technology regulation
Image: PwC

As well as agriculture, other vital sectors in India are undergoing transformation. Ten Indian cities were added to the G20 Global Smart Cities Alliance in 2020, and advances in India’s cancer care were made in 2021 with the launch of FIRST Cancer Care, in partnership with Meghalaya state. That same year, India’s Ministry of Education, multiple state governments and 60 partners in the education industry sought to close gaps in education created by the COVID-19 pandemic through technology, with the Education 4.0 initiative.

Drones are also being used to deliver vaccines to remote and hard-to-reach areas in India through the Medicine From The Sky initiative. Around 5-10% of India's state-run healthcare centres are inaccessible due to location or natural disasters, and the drones are instrumental in improving access to vaccines.

All these initiatives have scaled significantly nationally and globally, with multiple state governments adopting the policy frameworks. Read more about the impact of C4IR India.

United Arab Emirates – Digital Assets and Tokenization​

The Centre for the Fourth Industrial Revolution UAE is testing the application of tokenization to improve financial systems.

The centre has partnered with the Dubai International Financial Centre Authority (DIFC) and Dubai Financial Services Authority (DFSA) to help fintech companies develop and test the tokenization of digital assets through the use of blockchain to advance the future of finance.

C4IR UAE identified a number of industries (real estate, SME financing, venture capital and start-ups) in which digital assets and tokenization could substantially support finance and see practical implementation of digital assets.

The example of the UAE shows how tokenization can help avoid financial bottlenecks faced by SMEs, by providing a standardized and accessible approach to funding.

technology regulation
Which areas do you believe will be most impacted by tokenisation? | C4IR UAE Tokenisation and Digital Assets Survey of industry stakeholders

Ocean Data Platform

HUB Ocean is dedicated to the exchange of ocean data. The centre brings together leaders from global industry, research and international organizations to improve ocean health and productivity. Central to the work of unlocking the power of ocean data is the development of the Ocean Data Platform.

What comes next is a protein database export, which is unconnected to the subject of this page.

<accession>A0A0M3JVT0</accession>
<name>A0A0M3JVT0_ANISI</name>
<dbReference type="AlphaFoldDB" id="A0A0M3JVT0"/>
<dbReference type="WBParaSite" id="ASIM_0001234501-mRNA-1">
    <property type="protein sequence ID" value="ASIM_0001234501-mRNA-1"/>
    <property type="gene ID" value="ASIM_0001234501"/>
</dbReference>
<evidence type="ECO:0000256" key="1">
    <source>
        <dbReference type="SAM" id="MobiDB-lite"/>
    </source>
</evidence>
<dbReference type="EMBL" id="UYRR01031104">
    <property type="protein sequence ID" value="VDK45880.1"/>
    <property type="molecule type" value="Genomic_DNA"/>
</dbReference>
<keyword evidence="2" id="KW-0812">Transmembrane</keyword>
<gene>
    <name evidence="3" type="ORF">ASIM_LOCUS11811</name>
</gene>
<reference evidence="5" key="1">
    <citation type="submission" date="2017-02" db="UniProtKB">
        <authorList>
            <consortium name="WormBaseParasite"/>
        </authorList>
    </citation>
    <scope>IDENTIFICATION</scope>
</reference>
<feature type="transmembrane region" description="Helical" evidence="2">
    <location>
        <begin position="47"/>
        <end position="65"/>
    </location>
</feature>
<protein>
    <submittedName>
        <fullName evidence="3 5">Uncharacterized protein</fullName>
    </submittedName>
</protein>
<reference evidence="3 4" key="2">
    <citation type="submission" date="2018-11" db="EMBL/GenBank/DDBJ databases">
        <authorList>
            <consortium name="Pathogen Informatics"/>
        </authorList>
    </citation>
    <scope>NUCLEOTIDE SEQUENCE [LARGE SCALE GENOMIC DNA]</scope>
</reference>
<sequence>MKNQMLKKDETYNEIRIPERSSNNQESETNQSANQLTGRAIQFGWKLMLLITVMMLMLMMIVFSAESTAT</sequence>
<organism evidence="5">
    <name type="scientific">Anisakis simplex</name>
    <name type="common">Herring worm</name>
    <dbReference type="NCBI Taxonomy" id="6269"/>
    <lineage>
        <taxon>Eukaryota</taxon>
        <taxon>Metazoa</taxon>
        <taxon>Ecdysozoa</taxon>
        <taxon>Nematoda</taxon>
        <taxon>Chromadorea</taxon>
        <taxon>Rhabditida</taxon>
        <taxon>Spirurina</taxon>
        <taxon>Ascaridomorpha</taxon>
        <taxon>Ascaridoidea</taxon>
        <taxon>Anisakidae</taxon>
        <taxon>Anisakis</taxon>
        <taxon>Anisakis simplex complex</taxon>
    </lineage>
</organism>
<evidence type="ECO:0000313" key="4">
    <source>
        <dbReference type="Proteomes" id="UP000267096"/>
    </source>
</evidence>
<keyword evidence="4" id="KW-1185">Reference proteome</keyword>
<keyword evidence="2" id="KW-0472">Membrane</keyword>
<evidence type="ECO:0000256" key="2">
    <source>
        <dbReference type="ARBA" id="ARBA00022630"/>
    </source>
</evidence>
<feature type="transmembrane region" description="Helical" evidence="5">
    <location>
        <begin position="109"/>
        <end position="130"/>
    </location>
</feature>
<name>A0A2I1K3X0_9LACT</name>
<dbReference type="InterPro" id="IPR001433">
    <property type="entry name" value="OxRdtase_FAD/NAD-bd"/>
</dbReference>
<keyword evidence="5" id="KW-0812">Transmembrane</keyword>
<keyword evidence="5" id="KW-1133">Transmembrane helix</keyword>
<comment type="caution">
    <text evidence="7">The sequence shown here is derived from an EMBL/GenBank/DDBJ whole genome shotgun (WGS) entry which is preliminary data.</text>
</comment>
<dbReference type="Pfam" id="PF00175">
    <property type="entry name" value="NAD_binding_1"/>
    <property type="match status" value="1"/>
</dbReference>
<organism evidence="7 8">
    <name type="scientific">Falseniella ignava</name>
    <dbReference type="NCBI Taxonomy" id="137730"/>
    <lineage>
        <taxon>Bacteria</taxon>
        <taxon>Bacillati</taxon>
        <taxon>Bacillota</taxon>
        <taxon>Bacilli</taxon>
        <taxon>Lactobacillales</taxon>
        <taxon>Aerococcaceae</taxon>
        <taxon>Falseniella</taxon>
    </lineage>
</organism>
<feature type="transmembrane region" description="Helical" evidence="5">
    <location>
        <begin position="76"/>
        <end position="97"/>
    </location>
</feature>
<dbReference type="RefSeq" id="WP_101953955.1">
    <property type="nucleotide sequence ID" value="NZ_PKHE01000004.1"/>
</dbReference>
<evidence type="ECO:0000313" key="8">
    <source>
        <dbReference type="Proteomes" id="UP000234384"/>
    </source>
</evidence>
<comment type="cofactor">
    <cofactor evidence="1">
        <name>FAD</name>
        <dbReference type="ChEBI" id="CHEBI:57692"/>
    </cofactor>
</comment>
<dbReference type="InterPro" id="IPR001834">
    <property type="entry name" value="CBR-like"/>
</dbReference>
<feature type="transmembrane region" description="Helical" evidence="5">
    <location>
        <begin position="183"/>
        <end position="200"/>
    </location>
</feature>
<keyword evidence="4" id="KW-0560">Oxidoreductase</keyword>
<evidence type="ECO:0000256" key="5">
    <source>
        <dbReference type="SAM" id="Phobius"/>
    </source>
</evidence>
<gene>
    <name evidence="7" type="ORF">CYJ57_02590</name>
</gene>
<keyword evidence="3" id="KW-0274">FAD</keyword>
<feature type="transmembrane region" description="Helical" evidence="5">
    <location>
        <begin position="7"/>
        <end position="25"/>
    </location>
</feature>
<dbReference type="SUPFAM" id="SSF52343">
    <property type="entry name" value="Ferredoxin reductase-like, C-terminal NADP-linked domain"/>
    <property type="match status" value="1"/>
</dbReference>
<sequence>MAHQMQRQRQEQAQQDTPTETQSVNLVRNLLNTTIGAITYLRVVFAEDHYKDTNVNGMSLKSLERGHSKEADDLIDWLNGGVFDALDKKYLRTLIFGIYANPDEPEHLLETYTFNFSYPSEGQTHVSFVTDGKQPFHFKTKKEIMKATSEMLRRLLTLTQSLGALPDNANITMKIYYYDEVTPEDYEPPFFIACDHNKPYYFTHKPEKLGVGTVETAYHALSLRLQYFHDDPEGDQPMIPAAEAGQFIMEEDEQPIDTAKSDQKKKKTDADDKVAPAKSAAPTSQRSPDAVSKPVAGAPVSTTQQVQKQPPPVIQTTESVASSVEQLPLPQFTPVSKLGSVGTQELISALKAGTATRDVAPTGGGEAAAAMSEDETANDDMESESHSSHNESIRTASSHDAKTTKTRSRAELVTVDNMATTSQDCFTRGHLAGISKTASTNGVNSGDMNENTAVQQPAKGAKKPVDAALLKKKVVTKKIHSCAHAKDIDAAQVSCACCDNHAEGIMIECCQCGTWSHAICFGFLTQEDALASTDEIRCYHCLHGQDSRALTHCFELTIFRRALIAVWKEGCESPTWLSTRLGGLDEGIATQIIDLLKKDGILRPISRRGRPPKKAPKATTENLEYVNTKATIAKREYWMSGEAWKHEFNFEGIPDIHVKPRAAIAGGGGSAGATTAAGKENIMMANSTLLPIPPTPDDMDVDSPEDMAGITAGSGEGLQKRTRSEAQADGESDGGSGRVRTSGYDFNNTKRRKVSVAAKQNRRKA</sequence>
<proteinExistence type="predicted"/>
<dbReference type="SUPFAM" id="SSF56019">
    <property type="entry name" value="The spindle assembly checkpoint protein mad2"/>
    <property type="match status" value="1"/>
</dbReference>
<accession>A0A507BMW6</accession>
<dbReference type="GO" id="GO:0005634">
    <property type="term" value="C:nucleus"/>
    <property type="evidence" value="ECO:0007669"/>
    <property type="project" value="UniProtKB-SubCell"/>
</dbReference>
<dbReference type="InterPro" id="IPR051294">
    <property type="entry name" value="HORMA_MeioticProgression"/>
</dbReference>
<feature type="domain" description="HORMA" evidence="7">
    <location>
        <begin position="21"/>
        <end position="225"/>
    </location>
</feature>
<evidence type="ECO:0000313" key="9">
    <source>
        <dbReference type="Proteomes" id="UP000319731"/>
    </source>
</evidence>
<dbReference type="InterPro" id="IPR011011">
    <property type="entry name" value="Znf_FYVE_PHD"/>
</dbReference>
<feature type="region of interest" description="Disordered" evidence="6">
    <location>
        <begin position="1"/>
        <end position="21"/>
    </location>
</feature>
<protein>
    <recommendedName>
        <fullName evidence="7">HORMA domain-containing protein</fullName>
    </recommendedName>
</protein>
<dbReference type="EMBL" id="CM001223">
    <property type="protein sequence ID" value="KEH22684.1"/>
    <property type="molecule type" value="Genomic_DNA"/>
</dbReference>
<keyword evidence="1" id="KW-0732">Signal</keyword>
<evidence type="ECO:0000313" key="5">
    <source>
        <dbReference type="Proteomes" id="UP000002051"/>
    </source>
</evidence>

Developed in close collaboration with Cognite and Microsoft, the Ocean Data Platform is the first global, open-source, integrated data digital platform to pilot and support new tools that improve ocean health and productivity.

The platform engages some of the biggest research institutions and industries in the world and leverages Cognite Data Fusion and Microsoft’s cloud computing software. It can be used to track and reduce emissions in the shipping and oil and gas industries, enable flexible fisheries management and assess the impacts of offshore wind.


C4IR Ocean and Microsoft also lead the Ocean Action Data Coalition (ODAC). ODAC is the Ocean Panel’s task force, working to break down the barriers to ocean data sharing, develop business models that promote the unlocking of this data and dismantle the regulatory barriers to the exchange of ocean data.

"We need a globally shared ocean data revolution to save the ocean. The Ocean Data Action Coalition will be a substantial contributor to this revolution. At the core of the coalition is the Ocean Data Platform, which liberates and connects ocean data to enable better ocean management and solutions. Only the sharing and meaningful use of relevant data will ensure a healthy and productive ocean."

Øyvind Eriksen, President and CEO of Aker and chairman of C4IR Ocean

For more information on how the World Economic Forum and its partners shape the future of policy governance, visit:

How can you get involved?

We are looking for visionary leaders and innovators who want to join us in our mission to guide technological development in the interest of humanity.

By joining the C4IR Network, companies and governments can:

  • Co-design policy and governance protocols that accelerate the societal benefits of Fourth Industrial Revolution technologies and mitigate negative consequences
  • Increase understanding of new technologies and implement them faster through pilots
  • Increase their visibility as global leaders committed to using new technologies to benefit society
  • Connect with cutting-edge technology innovators

To learn more about business and government engagement opportunities, please contact us.

Join us today and help shape a better future
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Marco Aguilar
Marketing Communications Lead, World Economic Forum
Related topics:
Fourth Industrial RevolutionEmerging TechnologiesIndustries in DepthNature and BiodiversityGeographies in Depth
Join us today and help shape a better future